5 Secrets of Successful Side-Hustlers

by Guest Contributor · 8 comments

Everyone needs a side-hustle today – it’s the only way to guarantee any semblance of financial security in an economy where jobs can disappear without warning. The even bigger benefit, though, has less to do with your bank account and more to do with your happiness level: Launching a side-business might be the most professionally satisfying thing that you ever do.

That’s because unlike most day jobs, it’s all about you: What can you create? What do you have to offer the world? How can you help people? When people buy what you are offering and, even better, tell you how much they love it, it’s incredibly validating – and empowering.

If you’re thinking about launching your own side-hustle – or already have one going – consider these five secrets of success, based on my interviews with over 100 side-hustlers:

1. Know what motivates you.
A surprisingly large number of side-hustlers got their start as a result of a major event in their lives. The two most common were lay-offs and new babies. Having your motivating factor seared clearly in your mind will be helpful whenever things get tough, because of a slow sales week or late nights playing catch up. If you know you’re doing it because you never want to rely on a single paycheck again, or because you want to know that you can always provide for your family, then it will be easier to find the energy to keep going.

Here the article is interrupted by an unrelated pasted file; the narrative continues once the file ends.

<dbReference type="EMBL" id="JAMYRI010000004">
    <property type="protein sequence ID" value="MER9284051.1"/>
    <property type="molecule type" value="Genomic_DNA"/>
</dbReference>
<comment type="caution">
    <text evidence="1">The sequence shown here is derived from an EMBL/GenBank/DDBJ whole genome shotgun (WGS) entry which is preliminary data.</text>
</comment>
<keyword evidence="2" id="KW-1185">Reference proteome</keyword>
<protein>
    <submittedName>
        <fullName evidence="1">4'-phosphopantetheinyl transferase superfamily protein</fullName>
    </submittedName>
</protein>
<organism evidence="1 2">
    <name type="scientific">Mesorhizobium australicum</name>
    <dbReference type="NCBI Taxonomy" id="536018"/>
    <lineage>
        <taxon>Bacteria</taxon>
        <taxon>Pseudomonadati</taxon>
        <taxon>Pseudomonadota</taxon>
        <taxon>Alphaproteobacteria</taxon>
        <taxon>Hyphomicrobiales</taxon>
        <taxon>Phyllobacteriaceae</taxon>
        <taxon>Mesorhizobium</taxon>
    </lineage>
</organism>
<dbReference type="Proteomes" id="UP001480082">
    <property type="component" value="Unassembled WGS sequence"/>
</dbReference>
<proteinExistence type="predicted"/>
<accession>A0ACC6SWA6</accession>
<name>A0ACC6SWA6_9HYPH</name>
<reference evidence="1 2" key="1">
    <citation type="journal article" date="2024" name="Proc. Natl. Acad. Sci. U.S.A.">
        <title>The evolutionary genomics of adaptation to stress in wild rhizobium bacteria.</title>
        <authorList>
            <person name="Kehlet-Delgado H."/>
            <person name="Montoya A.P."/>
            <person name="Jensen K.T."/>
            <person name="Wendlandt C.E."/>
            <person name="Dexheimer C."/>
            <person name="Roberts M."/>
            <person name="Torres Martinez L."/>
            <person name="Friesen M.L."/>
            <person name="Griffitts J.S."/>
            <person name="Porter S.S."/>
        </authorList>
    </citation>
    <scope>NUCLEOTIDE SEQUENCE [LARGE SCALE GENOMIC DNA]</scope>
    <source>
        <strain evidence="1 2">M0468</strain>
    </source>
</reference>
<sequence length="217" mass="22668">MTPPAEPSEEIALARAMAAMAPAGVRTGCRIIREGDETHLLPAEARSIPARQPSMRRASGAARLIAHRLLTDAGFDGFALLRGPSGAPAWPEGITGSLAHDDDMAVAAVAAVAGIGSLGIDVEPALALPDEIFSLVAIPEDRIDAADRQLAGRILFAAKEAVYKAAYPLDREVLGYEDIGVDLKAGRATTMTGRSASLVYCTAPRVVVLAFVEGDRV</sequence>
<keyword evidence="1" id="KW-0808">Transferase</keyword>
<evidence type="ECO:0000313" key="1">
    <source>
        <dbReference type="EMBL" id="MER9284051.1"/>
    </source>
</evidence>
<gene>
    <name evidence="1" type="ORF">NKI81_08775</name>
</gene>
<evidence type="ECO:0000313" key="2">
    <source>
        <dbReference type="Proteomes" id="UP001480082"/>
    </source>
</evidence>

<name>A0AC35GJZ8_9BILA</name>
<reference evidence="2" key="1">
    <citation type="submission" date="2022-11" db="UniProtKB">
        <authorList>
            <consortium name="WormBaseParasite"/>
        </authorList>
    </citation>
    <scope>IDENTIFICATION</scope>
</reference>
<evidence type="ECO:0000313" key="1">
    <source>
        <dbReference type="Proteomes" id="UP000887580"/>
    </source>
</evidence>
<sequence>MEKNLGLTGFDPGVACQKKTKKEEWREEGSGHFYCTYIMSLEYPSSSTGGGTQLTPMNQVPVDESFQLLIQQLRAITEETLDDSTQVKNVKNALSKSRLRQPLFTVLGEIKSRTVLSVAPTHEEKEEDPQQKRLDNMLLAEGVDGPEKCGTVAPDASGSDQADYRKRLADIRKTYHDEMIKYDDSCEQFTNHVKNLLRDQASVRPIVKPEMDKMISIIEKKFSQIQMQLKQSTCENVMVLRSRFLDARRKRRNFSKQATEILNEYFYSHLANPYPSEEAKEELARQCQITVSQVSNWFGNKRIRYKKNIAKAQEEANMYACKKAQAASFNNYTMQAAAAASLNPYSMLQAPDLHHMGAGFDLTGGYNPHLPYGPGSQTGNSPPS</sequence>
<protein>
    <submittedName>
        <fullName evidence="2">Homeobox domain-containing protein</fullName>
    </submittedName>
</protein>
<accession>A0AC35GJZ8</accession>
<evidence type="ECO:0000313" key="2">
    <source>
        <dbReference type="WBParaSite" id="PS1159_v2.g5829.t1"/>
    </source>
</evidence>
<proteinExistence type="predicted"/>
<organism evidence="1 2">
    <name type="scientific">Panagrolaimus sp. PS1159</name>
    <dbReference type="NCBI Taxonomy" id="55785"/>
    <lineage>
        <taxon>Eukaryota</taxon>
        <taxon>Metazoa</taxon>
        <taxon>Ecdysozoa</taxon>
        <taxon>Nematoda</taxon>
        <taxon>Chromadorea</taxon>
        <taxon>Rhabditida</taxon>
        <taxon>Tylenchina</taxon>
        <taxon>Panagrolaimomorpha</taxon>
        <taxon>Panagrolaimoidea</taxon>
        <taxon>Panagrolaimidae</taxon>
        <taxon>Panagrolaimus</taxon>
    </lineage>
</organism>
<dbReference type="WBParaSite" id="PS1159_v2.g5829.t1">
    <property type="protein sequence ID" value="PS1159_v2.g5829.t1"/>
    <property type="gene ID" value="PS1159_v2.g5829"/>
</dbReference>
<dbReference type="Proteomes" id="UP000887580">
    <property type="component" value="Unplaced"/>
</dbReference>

2. Leverage your existing skills.
Chances are that you are already really good at something. Maybe it’s party planning, or connecting with people online, or designing websites. It might even be something you do in your day job. Take some time to reflect on your greatest skills, interests, and passions, because that will lead you to the best entrepreneurial pursuit for you. The main categories to consider are: creating products, providing a service, running a business, helping others, doing physical work, and performing.

3. Master your money.
You might be launching a side-business to improve your own financial outlook, but it’s important to first make sure you’re on top of your money management. Side-hustlers often pay down debt, shore up savings, and reduce expenses before launching their business, because doing so gives them more flexibility to invest in start-up costs or scale back their primary earnings as they devote more time to their budding side-business.

4. Learn to pitch yourself.
Getting word out about business is often the most challenging aspect of building a new venture, but it’s an essential aspect of entrepreneurship. Come up with an easy way of explaining exactly how your product or service helps other people, because that is what will convince them to make a purchase.

5. Connect with other side-hustlers.
Running a side-business is hard, and joining communities of people doing the same thing, in your own field, offers much-needed encouragement, support, and even extra publicity. Start by reading up on the bloggers and entrepreneurs in your own niche field, whether it’s creative entrepreneurship, woodworking, or millennial career coaching. Leave comments and help wherever you can. You’ll probably pick up on tips and strategies that will help you get ahead, too.

I hope this year brings you much success, and satisfaction, with your own side-hustle!